MP3: Traveling Down the Rapture Road in 2 Peter, Lesson 1
Hosts: Nathan Jones & Vic Batista
Join Nathan and Vic who are excited to have you continue down the Rapture Road with them for a verse-by-verse study of the incredible prophetic book of 2 Peter! You can start with Part 1 or listen in to The Truth Will Set You Free podcast (above).
Becoming a Bondservant of Christ
Nathan Jones: Let’s now get into reading 2 Peter. The first section contains the usual greeting that all of the Apostles gave in their letters. Letter writing is a lost art nowadays, but the Apostles lived in a time when they could only communicate long-distance by letters, and so they included these wonderful intros. Second Peter 1:1-4 reads:
“Simon Peter, a bondservant and apostle of Jesus Christ, to those who have obtained like precious faith with us by the righteousness of our God and Savior Jesus Christ: grace and peace be multiplied to you in the knowledge of God and of Jesus our Lord, as His divine power has given to us all things that pertain to life and godliness, through the knowledge of Him who called us by glory and virtue, by which have been given to us exceedingly great and precious promises, that through these you may be partakers of the divine nature, having escaped the corruption that is in the world through lust.”
Vic Batista: That right there is a powerful opening! I love the term bondservant. It’s a ‘word literally denoting being a “slave” to Jesus Christ, in other words, sold out to the Lord. Once we give one-hundred percent of our lives to the Lord, it’s not like we are the kind of slaves a master whips, rather we give our lives freely out of love for our Savior. We lay down our lives in submission to the Lord and do whatever He has called us to do.
Nathan Jones: I’m reminded of the old tradition that was popular during the New Testament times. When a slave was freed, if the slave wanted to stay with the family, he would actually pierce his ear to the doorpost. He’d poke a needle through his ear and pin himself to the doorpost. It’d be like saying: “I am yours forever. I will serve you forever. But, I do so of my own accord.” It all sounds rather painful to me. It’d be like declaring, “I’m sticking with you.” That is what Peter is saying. He is a bondservant by choice in serving the Lord.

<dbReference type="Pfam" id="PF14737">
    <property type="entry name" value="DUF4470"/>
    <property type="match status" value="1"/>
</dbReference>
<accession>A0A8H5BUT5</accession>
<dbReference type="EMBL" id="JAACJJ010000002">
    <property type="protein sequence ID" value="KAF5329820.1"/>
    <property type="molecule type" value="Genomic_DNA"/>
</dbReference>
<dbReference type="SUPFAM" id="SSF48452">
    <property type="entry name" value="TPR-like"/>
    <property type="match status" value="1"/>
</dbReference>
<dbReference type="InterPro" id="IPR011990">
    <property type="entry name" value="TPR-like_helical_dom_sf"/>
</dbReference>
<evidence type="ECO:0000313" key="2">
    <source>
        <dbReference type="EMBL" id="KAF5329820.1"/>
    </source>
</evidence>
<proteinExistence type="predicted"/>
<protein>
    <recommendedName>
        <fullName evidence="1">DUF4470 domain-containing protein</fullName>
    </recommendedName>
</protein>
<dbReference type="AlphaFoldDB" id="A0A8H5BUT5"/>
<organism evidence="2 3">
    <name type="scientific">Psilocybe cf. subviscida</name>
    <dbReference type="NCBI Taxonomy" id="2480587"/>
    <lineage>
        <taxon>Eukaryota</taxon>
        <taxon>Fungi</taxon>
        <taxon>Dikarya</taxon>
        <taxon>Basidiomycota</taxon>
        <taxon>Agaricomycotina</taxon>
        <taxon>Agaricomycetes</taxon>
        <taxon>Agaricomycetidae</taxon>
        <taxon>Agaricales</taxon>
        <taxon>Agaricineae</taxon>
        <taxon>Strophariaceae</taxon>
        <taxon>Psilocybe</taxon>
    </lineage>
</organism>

A bondservant has been bought at a price. All of us who in faith have accepted Jesus Christ as our Savior have also accepted the price that Jesus paid by dying on the cross for our sins and forgiving us. We may be servants, but the Lord says that we are even more than servants — we are also children of God. We become heirs, almost like brothers to Jesus. That places us at a very high status unheard of when it comes to slaves and bondservants.
Vic Batista: Sometimes when it comes to biblical prophecy, people approach the subject as a matter of gloom and doom. Rather, Bible prophecy is meant to encourage Christians to grow in their relationship with the Lord. And, that is what Paul is doing here in his introduction. His example demonstrates that Christian’s should not look at themselves all haughty, but rather as bondservants, slaves even, in our faithfulness to Christ. Such humbleness is something that is lacking today in Christianity. Wouldn’t you agree, Nathan?
Nathan Jones: At least here in the West, Christians really don’t know persecution. If you live in the East, say you are one of the Christians living in an Islamic nation, then you know persecution. ISIS is murdering you. Since you live constantly under attack, you develop that great faith because God is seen as your only hope. But, here in the West, we put our hope in other things such as our wealth, our insurance, our friends, our family, and God is one of the things we put our confidence in, but not the only thing. And that is a shame. True Christianity thrives under persecution.